Ferguson had hoped an inability to cross the line would inflict "untold" psychological scars on City that would take years to heal - instead the expensive renewal at the Etihad was confirmed in the shape of the Premier League and the task at Old Trafford became even greater.
The Scot hinted at the pain he insists will drive his players to feats of recovery they have accomplished before, bouncing back from the loss of losing the title Ferguson treasures, when he spoke during United's pre-season tour of South Africa.
He said: "I've lost my temper and I'm angry. People may say Manchester City are the team to beat but I don't agree with that. We are the team to beat because of the way we react, the way we have bounced back from losing the league in the past. We will be strong this season."
Typical defiance from the greatest managerial streetfighter - but can Ferguson really take the title back to Old Trafford or is he simply attempting to turn back what many now regard as an unstoppable tide sweeping in his direction from Etihad Stadium?
The factor that must never be ignored at Old Trafford is the Scot himself. The Ferguson Factor is still their biggest weapon in an increasingly difficult battle.
In simple terms history tells us only a fool would dismiss Ferguson and United's status as the most serious of contenders to City - and anyone who does will only heap fuel on the fire that still rages inside the 70-year-old.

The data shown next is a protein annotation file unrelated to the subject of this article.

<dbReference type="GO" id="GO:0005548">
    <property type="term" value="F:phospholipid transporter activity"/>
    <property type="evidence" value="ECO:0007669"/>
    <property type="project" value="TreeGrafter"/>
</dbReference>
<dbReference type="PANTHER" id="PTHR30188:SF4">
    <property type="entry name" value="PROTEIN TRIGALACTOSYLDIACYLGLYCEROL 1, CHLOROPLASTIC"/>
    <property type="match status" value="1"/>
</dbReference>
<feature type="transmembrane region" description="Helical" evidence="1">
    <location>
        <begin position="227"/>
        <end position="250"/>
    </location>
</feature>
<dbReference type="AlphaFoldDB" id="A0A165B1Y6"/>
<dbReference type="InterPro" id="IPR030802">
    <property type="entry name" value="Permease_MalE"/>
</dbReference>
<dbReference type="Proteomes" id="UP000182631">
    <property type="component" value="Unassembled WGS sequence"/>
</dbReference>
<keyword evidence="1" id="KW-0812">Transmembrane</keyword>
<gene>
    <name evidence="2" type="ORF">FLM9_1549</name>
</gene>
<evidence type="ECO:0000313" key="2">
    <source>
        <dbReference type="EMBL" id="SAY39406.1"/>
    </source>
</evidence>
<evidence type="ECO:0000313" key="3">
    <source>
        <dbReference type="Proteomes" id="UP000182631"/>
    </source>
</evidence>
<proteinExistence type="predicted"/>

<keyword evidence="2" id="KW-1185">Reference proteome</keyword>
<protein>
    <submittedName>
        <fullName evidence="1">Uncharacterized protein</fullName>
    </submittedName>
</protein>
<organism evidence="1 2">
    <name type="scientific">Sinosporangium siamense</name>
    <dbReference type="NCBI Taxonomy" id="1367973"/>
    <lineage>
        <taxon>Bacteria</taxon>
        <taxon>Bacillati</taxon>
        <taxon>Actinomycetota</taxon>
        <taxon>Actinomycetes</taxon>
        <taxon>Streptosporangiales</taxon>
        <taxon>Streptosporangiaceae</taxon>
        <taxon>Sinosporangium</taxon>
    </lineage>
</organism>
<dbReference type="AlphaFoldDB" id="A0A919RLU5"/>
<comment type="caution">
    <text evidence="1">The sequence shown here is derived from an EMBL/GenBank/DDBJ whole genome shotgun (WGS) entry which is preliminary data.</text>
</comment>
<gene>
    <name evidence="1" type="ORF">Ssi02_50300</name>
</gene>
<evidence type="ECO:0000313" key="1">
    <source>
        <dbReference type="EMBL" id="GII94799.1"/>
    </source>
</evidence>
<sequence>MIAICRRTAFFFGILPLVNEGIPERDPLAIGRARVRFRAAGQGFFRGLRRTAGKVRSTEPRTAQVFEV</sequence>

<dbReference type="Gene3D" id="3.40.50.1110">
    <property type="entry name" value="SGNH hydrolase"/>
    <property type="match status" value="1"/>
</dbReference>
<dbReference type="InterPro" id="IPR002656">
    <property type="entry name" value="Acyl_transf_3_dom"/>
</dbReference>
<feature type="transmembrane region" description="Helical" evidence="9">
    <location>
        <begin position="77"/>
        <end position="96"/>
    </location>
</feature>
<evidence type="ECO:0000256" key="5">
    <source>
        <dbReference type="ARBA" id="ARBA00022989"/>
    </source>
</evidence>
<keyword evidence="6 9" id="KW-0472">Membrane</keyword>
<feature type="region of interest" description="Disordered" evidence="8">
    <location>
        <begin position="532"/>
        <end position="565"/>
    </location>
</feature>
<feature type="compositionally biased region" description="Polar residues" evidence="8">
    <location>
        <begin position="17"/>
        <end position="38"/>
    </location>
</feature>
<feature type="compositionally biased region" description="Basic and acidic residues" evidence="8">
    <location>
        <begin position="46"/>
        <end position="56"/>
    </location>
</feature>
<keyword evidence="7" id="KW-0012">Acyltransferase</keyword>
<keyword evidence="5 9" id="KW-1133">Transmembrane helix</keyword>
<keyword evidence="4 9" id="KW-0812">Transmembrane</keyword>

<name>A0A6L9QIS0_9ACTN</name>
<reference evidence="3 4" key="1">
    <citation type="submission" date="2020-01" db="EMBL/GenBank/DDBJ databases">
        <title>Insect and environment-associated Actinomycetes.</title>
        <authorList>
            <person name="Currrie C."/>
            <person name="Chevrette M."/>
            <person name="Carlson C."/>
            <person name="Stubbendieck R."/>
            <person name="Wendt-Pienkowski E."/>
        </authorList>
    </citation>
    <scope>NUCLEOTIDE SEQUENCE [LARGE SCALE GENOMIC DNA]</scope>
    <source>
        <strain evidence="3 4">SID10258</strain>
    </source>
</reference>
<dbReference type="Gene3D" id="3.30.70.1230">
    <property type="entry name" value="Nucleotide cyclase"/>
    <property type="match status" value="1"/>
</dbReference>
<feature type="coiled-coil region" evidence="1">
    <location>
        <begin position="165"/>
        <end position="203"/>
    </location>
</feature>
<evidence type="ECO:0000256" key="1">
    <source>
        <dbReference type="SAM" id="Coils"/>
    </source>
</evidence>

And while City will once again cast a considerable shadow, Ferguson can also point to shafts of optimism ahead of United's first test at Everton on Monday even before the signing of Van Persie.
The Dutchman's acquisition apart, Ferguson has injected energy, youth, intelligence and adaptability into his midfield with the signing of Shinji Kagawa from Borussia Dortmund while the arrival of gifted teenager Nick Powell from Crewe is a typical marker for the future.
The young Spaniard was an increasingly assured presence after a harrowing introduction to the Premier League while Jones, despite a mixed second half of the season, has real pedigree.
The biggest lift of all will come with the return of inspirational captain and defensive lynchpin Nemanja Vidic after a serious knee injury robbed Ferguson of his presence for the last five months of the season.